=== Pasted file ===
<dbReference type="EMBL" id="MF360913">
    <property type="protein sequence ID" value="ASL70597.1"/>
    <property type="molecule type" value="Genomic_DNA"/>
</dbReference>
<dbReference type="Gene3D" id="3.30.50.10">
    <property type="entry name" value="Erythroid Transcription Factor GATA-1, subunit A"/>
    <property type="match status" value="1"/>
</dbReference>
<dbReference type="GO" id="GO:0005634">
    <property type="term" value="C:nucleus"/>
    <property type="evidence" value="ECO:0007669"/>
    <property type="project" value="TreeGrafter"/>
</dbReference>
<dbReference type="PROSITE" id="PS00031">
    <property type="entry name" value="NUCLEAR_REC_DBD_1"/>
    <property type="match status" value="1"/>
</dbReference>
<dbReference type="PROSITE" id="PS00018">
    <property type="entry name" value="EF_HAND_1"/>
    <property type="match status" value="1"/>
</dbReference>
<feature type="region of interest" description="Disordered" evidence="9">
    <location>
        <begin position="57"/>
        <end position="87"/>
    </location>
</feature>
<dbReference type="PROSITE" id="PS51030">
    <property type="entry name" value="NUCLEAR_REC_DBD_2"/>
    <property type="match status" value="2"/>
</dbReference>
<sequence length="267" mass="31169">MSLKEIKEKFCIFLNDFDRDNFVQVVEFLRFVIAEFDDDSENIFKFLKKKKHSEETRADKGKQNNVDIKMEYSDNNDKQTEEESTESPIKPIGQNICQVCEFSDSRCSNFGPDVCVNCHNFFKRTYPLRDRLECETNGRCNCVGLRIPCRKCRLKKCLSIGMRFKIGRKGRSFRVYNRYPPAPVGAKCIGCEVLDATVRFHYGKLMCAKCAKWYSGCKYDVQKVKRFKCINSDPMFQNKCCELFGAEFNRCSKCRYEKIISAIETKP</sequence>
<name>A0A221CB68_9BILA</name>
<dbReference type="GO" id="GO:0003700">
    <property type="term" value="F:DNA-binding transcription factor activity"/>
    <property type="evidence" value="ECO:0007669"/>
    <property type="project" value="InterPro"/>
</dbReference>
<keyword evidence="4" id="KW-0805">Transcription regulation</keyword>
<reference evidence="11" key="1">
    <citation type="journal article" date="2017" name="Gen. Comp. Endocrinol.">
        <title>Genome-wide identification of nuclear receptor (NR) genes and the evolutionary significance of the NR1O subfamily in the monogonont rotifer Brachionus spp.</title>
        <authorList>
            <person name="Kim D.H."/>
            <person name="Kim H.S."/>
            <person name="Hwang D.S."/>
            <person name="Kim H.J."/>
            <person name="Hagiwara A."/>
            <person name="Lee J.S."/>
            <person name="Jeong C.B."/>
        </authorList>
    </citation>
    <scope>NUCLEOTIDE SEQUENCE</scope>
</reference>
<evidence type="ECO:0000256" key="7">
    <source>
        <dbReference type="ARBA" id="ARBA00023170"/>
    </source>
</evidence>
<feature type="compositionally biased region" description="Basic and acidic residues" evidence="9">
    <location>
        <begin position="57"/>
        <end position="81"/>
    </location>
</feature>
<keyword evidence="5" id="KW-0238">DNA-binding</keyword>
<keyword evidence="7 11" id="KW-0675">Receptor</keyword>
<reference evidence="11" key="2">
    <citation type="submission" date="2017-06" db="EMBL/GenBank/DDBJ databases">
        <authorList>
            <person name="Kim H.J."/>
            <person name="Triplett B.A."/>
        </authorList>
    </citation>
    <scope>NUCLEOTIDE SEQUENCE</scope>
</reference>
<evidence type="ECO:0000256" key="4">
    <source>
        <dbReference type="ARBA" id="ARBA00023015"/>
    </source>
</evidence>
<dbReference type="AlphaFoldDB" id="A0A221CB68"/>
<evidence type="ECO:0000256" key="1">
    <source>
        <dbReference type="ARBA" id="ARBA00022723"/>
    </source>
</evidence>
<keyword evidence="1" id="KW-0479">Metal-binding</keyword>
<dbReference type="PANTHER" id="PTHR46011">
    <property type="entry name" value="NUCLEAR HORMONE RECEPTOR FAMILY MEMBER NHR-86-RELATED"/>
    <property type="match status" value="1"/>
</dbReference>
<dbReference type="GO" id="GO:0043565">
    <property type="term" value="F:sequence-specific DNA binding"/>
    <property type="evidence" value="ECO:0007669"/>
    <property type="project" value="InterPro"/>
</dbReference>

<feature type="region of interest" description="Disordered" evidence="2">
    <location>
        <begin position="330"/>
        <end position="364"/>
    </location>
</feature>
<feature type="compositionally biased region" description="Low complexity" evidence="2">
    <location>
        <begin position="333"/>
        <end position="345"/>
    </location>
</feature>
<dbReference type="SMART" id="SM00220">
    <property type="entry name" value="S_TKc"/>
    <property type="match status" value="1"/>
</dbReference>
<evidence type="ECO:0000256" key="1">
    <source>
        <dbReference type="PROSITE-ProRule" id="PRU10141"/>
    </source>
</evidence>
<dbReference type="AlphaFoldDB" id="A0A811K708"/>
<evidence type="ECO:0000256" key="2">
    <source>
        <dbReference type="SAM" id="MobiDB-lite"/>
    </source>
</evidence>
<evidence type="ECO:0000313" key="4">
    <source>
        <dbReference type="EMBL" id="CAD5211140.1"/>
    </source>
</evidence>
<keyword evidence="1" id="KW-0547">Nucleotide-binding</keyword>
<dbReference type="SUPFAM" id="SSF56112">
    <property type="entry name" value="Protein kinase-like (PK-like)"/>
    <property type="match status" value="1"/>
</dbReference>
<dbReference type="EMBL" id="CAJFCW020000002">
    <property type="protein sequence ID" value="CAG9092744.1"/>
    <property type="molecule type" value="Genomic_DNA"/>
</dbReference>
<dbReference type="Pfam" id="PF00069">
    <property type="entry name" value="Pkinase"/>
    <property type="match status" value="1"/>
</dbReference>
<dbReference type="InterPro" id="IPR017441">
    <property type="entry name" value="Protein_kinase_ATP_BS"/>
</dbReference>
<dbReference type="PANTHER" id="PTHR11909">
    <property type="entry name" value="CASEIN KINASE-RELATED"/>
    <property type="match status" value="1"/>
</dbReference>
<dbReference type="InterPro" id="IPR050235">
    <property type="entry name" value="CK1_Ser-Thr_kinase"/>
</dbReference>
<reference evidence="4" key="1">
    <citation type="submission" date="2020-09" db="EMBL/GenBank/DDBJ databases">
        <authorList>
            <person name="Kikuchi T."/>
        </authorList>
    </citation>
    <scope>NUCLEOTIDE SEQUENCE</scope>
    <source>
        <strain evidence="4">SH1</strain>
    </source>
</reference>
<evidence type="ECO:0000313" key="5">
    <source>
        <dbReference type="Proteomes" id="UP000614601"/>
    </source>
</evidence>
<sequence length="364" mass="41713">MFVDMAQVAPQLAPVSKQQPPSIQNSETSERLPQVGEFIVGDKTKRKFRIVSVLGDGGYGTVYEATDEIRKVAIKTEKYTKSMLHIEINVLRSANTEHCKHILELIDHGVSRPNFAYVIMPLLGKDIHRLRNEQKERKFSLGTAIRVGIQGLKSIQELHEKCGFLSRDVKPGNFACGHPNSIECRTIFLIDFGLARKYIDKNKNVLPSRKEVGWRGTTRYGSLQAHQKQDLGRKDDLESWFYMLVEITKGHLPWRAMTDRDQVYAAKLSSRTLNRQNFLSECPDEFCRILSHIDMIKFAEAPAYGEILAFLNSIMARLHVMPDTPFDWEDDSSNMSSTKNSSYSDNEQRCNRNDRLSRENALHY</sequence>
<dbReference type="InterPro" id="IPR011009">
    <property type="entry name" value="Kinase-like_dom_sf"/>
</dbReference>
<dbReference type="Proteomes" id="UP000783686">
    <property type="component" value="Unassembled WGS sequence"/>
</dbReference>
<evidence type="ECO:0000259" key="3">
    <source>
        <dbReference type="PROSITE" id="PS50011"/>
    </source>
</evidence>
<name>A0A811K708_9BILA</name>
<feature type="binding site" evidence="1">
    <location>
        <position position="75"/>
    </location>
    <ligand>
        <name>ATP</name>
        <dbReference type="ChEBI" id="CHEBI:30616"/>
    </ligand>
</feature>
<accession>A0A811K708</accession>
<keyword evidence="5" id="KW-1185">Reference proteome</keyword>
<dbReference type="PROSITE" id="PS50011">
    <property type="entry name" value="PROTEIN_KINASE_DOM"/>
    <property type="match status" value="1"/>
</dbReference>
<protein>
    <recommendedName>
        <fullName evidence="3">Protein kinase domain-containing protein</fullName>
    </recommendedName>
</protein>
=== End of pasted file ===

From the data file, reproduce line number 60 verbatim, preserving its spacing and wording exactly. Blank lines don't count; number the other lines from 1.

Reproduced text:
<feature type="compositionally biased region" description="Basic and acidic residues" evidence="9">